The length of the guiding mechanism for the hot strand between the die head 294 and the traversing guide 310 must be compensated as the mechanism swings through its winding application arc. Supporting side members 320 and 322 are rotatably connected to the traversing guide 310, to the front of the extruder supported water tank 300 and to each other. The common connection is by and on the shaft 324 which carries the middle roller 304. This roller 304 is moved up and down by the members 320 and 322 as the guide 310 is traversed back and forth in order to compensate for the change in length required in the mechanism arm.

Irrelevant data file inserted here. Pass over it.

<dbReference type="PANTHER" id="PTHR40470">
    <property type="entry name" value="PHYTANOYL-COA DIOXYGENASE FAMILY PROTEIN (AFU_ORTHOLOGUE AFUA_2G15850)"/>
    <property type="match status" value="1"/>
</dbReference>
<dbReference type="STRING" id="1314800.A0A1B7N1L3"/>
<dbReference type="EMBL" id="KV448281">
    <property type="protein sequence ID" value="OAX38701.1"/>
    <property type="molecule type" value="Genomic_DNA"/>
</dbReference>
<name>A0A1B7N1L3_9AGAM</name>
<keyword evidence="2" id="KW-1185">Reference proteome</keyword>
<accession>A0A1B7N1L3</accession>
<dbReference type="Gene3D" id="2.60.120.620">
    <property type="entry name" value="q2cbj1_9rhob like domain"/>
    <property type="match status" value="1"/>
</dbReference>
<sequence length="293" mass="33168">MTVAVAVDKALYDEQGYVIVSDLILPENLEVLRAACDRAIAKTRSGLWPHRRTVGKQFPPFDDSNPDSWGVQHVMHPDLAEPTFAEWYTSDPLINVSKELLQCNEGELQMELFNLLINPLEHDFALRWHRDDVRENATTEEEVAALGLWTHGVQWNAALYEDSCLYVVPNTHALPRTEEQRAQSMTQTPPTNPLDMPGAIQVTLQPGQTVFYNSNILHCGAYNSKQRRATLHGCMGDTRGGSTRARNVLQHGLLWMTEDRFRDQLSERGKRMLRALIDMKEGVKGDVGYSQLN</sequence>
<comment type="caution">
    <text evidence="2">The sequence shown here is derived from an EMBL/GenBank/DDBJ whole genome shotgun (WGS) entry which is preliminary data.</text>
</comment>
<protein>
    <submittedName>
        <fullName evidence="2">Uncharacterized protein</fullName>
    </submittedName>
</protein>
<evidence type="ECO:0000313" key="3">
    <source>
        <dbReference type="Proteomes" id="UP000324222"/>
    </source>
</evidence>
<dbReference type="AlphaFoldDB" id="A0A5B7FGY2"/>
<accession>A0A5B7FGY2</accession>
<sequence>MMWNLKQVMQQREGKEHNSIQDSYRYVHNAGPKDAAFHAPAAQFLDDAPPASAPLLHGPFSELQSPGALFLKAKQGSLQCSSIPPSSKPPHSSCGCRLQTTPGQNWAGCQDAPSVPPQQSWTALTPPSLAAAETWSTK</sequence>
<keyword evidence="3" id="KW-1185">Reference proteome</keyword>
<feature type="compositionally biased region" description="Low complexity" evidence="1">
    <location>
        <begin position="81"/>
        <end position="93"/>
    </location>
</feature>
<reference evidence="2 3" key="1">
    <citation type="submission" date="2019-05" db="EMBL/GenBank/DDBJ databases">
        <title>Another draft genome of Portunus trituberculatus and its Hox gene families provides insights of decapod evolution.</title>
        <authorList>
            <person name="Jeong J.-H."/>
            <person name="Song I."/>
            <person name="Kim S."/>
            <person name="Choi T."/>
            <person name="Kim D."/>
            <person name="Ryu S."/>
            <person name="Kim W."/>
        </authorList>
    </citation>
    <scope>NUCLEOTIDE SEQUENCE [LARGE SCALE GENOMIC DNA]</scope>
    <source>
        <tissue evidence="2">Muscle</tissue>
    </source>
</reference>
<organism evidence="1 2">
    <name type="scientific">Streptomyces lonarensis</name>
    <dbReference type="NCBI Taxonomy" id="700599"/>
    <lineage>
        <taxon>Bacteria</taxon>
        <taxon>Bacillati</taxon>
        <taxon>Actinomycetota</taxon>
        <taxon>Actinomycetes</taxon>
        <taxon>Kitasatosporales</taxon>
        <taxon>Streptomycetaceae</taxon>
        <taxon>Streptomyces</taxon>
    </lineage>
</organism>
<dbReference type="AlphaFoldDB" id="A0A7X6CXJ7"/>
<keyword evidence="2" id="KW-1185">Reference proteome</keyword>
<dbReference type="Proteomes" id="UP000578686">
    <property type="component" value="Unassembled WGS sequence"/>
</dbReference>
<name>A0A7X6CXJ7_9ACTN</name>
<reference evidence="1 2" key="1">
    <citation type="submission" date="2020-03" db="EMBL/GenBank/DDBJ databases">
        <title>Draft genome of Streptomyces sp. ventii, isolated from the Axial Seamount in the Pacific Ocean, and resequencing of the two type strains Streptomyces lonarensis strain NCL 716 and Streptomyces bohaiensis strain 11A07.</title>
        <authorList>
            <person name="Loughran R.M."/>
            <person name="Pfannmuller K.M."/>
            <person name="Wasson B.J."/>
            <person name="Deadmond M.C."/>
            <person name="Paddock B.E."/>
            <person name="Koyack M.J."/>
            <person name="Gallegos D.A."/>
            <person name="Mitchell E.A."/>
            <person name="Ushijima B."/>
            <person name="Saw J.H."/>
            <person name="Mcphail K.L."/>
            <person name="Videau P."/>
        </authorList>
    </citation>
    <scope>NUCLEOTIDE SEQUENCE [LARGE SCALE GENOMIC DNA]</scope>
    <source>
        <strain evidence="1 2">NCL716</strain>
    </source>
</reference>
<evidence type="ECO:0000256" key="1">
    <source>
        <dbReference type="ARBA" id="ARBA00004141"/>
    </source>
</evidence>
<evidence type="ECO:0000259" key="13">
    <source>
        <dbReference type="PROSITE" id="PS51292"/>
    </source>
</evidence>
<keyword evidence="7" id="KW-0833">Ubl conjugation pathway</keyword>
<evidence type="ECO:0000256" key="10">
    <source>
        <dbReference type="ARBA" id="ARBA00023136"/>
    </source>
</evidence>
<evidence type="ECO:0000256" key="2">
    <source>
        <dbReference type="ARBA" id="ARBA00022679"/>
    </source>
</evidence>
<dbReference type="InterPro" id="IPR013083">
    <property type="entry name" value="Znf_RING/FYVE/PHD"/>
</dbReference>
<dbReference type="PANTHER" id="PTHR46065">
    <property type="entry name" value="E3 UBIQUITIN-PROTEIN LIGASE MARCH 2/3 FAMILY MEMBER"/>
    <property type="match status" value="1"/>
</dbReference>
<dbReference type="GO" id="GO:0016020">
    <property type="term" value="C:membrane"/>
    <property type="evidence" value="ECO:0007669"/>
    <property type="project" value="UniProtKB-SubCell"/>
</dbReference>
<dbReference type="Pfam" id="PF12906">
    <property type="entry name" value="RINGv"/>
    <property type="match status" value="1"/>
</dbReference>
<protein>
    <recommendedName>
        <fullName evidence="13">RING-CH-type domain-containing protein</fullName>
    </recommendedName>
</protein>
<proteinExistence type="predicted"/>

FIG. 7 illustrates an easily removable, semi-collapsible mandrel for use in making short lengths of pipe where apparatus for conveying the pipe off is not practical. Th mandrel comprises a body portion 180 which is threaded at one end 182 for mounting in a driving spindle. A cylindrical collar 184 is fastened around the body of the mandrel 180 near one end. A low durometer rubber sleeve 186 is slipped on the mandrel and into abutting relationship with the collar 184. A second collar 188 is mounted as by threads 190 on the opposite end of the mandrel into abutting relation with the other end of the rubber sleeve 186. A thin jacket 192 preferably made from a material such as Teflon or silicone rubber, is fastened to the exterior surface of the rubber sleeve 186. The thread-on collar 188 is tightened in order to compress the rubber sleeve 186 and force the jacket 192 uniformly and radially outward. This expansion of the jacket 192 can be effected prior to or after connecting the mandrel 180 to a spindle. After thermoplastic pipe of the desired thickness and length has been wound on the mandrel, the mandrel may be removed from the spindle and another like mandrel installed. To remove the pipe, the compressing collar 188 is loosened thereby permitting the rubber sleeve 186 to return to its original shape which in turn permits the mandrel to be easily extracted.